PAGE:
Social Development Minister Paula Bennett admits the Government “took a punt” on sweeping welfare reforms targeting youth, relying on little more than common sense.
But a new report appears to have validated that gamble, showing significant inroads have been made toward breaking the cycle of welfare dependency.
Ministry of Social Development figures released yesterday showed 16 and 17-year-olds on a benefit accounted for 70 per cent of the ministry’s future welfare liability.
By June 30 last year, that welfare liability was $76.5 billion, $7.4b lower than forecast, with $4.4b of the savings directly related to the reforms.
Hopefully that is just the start. The benefits from having a young person spend most of their life in work, rather than on welfare, is immense.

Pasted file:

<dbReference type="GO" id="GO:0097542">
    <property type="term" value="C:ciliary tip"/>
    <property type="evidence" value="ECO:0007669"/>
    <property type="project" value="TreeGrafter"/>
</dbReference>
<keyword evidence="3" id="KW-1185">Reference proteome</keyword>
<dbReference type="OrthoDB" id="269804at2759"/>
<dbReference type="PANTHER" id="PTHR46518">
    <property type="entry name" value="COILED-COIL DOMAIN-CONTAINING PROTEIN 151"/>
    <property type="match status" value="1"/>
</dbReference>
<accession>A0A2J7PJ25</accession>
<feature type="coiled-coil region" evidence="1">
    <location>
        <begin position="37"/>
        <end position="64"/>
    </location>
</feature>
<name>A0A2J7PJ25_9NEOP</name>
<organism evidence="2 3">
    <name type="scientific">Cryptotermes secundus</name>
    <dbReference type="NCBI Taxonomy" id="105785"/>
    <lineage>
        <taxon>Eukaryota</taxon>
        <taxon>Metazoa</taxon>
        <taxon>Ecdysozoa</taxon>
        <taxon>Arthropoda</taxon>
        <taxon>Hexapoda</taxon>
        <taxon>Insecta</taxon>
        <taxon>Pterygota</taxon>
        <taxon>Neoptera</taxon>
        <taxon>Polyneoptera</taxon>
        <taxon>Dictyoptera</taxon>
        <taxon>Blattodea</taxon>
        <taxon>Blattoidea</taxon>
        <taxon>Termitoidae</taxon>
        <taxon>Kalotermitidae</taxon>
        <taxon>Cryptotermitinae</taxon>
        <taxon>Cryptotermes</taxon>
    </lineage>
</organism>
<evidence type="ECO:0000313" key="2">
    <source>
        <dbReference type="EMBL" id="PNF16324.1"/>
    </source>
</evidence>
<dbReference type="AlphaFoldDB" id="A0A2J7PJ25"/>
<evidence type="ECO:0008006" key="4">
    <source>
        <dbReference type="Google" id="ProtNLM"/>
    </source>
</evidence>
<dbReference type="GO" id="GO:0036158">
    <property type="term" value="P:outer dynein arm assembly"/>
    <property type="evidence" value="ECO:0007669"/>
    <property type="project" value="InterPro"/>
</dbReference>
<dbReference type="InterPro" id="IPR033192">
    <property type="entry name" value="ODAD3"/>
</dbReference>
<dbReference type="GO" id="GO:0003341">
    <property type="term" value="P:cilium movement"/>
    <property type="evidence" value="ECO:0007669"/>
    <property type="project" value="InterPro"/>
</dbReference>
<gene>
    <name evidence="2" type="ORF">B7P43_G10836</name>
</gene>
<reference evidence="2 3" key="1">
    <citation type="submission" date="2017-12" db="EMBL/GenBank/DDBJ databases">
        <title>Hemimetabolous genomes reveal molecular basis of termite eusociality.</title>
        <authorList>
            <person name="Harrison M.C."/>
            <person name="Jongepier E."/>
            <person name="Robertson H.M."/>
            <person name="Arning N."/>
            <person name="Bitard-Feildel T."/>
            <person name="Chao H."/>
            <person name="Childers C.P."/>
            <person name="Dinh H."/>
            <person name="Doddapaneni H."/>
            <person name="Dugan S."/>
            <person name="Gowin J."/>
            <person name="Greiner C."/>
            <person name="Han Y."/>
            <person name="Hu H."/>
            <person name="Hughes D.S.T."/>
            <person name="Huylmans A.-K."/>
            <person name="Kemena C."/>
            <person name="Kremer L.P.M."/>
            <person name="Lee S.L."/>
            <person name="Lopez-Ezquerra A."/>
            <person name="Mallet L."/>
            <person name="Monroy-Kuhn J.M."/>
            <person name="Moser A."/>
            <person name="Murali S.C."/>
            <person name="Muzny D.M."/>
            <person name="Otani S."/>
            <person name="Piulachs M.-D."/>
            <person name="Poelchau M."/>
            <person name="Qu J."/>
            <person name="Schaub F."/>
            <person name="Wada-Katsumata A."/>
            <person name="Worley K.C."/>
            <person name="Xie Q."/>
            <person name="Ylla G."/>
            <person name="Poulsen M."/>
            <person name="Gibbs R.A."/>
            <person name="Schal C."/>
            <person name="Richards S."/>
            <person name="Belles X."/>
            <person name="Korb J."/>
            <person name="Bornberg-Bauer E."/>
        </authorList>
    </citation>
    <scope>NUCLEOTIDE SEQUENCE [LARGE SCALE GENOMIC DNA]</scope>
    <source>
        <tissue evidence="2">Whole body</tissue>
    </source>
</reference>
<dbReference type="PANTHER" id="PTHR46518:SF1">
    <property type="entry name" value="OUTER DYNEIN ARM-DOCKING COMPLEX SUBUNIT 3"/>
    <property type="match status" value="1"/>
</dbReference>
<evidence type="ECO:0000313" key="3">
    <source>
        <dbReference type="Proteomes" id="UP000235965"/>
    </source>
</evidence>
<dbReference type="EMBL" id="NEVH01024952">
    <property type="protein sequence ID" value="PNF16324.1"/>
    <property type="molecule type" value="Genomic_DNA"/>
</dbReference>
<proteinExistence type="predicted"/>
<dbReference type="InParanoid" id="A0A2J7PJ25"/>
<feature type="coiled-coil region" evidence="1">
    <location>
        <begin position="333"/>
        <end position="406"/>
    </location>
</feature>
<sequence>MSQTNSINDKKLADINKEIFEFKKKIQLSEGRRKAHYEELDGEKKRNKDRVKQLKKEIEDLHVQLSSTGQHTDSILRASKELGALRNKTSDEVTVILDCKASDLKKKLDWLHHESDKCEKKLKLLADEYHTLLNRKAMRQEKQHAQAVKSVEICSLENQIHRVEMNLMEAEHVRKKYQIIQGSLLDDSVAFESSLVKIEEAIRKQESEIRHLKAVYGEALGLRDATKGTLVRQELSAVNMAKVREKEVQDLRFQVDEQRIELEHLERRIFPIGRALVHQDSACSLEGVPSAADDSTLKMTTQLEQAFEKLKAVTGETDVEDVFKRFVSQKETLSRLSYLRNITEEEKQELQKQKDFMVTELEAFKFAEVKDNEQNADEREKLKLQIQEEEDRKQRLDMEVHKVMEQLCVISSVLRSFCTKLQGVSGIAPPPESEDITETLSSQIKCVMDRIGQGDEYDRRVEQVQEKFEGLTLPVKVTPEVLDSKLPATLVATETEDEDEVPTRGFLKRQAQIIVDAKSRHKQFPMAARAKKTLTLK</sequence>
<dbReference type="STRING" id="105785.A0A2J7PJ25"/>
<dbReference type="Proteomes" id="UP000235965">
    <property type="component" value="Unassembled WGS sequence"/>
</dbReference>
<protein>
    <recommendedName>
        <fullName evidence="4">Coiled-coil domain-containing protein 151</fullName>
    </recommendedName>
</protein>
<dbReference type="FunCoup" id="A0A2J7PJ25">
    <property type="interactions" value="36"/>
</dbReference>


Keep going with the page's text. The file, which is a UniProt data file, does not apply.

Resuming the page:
Just 18 months in, the Youth Services Programme has already seen a reduced risk of long-term benefit dependency among participants.
Most youth in the programme were also achieving at least NCEA Level 2 and had “improved social outcomes” for them and their children.
Ministry figures show that of those receiving the Youth Payment, 38 per cent were victims of domestic violence, 76 per cent had suffered emotional neglect and 5 per cent were either homeless or victims of sexual abuse.
“These are in general difficult and challenging young people,” Bennett said.
“You do not go and seek state support financially at 16 and 17 if you have had a blessed life in a warm loving environment, that’s been nurturing and had education as one of the foremost things of importance.”
And this has not been about just work testing people. It has been about investing money to help them get skills, get training, and have a pathway into work. It’s about spending money in the short-term to save in the long-term.